Emotional Intelligence or Intellectual Intelligence: Which is More Important in the Workplace?
Among all the good qualities that effective leaders bring to the workplace, research has proven that our emotional intelligence is more reliable than our IQ in predicting overall success (EI). EI is described as the ability to perceive and effectively manage our own and others’ personal emotions.
What is the Importance of Emotional Intelligence?
A strong proclivity for emotional intelligence, according to research published in the American Journal of Pharmaceutical Education, improves one’s ability to make sound decisions, build and sustain collaborative relationships, deal effectively with stress, and cope to a greater degree with constant change. To wit, it enables an individual not only to perform well in the workplace, but also in accomplishing various other goals and objectives in his or her life.
What are the Benefits of Emotional Intelligence for Managers?
EI is also important for workplace conflict resolution, which entails being able to guide others through uncomfortable circumstances, politely bringing issues to the surface, and establishing solutions that everyone can agree on. Leaders who take the time to comprehend other points of view attempt to find a middle ground in conflicts. You can try to make others feel heard by paying attention to how others respond to one another, which will make them more open to compromise.
What is the Importance of Emotional Intelligence in the Workplace?
Emotional intelligence in the workplace begins with each individual from the inside out.. It entails understanding different parts of your feelings and emotions, as well as devoting time to developing self-awareness, self-regulation, motivation, empathy, and social skills. The online Master of Arts in Leadership (MAL) degree from Ottawa University provides you with the tools to assess and analyse your emotional intelligence levels. You’ll also learn ways for increasing your emotional intelligence at various phases of your career.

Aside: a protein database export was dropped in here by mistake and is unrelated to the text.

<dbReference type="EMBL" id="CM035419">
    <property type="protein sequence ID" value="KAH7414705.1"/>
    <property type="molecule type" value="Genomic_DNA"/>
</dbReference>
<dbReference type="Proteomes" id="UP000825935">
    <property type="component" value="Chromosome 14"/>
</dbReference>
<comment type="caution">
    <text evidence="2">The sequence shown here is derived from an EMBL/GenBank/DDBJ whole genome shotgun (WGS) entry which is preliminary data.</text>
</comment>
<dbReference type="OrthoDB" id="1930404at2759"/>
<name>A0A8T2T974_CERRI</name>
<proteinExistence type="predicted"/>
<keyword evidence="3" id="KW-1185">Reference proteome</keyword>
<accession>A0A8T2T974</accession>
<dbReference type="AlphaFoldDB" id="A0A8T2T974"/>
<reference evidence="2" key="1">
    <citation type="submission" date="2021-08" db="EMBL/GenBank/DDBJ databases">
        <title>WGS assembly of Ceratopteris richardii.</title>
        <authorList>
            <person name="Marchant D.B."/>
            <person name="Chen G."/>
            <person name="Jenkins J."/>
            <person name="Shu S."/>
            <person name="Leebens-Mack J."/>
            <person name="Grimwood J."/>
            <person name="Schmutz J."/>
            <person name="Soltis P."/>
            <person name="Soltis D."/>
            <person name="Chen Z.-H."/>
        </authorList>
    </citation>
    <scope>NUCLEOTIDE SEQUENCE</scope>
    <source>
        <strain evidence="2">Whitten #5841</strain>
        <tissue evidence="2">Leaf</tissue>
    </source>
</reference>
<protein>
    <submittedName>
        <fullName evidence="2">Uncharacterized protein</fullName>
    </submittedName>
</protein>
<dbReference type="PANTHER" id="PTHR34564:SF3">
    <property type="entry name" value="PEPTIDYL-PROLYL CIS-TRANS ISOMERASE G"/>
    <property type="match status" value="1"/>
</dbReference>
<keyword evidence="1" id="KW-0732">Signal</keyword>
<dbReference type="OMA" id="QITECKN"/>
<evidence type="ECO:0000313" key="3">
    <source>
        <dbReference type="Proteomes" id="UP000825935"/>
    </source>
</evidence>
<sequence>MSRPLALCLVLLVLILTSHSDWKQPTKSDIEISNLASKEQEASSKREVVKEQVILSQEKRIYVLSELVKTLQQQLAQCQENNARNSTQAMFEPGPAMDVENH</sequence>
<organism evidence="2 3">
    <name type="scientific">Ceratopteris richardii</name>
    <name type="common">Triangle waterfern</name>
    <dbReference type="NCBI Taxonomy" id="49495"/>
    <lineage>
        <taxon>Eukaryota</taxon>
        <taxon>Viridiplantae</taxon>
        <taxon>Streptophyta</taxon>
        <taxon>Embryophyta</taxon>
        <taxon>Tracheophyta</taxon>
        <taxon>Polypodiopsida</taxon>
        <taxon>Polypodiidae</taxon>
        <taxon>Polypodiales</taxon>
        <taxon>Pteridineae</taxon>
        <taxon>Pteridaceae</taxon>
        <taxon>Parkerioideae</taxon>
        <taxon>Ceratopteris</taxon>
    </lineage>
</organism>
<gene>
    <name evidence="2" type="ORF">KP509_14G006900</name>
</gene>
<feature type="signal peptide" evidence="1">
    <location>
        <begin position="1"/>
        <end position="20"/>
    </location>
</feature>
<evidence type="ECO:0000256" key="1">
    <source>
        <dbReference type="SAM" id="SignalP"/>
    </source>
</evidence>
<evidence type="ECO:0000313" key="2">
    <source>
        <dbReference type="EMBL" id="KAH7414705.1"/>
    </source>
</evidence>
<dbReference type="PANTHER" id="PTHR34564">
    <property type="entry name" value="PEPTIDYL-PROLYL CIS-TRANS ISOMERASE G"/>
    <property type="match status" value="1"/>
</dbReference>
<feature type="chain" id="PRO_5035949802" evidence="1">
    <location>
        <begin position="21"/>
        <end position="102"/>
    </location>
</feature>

The 5 Elements of EI by Goleman
So, how does emotional intelligence play a role in workplace leadership? Emotional intelligence contains five critical parts, according to Daniel Goleman, an American psychologist and author of the breakthrough book “Emotional Intelligence.” When controlled, these elements enable leaders achieve a greater level of emotional intelligence.
Emotional intelligence includes the ability to detect and understand one’s own emotions. Being aware of the impact of your behaviours, moods, and emotions on others goes beyond simply acknowledging your emotions. You must be able to monitor your own emotions, recognise different emotional reactions, and accurately name each feeling in order to become self-aware. Self-conscious people are also aware of the connections between their feelings and their actions.
The ability to control and manage your emotions, which isn’t to mean that you’re putting your emotions on hold and disguising your genuine feelings. It merely entails waiting for the appropriate moment and location to express them. It’s all about expressing your emotions in a healthy way when it comes to self-regulation. Self-regulators are more adaptable and versatile in their approach to change. They’re also skilled at defusing stressful or challenging situations and managing conflict.
In emotional intelligence, intrinsic motivation is also important. People who are emotionally intelligent are motivated by factors other than monetary gain, recognition, or acclaim. Instead, they are driven by a desire to meet their own personal demands and objectives.
Empathy – or the ability to comprehend how others are experiencing – is an essential component of emotional intelligence. However, it entails more than merely being able to perceive others’ emotional states. It also includes how you respond to others based on the information you’ve gathered. How do you react when you notice someone is unhappy, depressed, or disheartened? You may show them more care and concern, or you could make an attempt to cheer them up.
Another key part of emotional intelligence is the ability to interact well with people. True emotional knowledge entails more than just thinking about your own and others’ feelings. You must also be able to apply this knowledge in your everyday interactions and conversations. Managers gain from being able to form relationships and connections with their staff in professional situations. Workers gain from being able to form strong bonds with their supervisors and coworkers. Active listening, vocal communication skills, nonverbal communication skills, leadership, and persuasiveness are all important social skills.
Given all of these considerations, it’s easy to see why emotional intelligence is important in the workplace. If this research-based theory piques your interest as a business professional, a graduate degree in leadership might be perfect for you. Ottawa University’s online Master of Arts in Leadership programme is the best, fastest, and most economical in Kansas City. The Accreditation Council for Business Schools and Programs (ACBSP) has granted this competitive programme accreditation, indicating the excellent quality of business education provided. Ottawa University and its online programmes have been ranked near the top of the best colleges in Kansas City by U.S. News & World Report.
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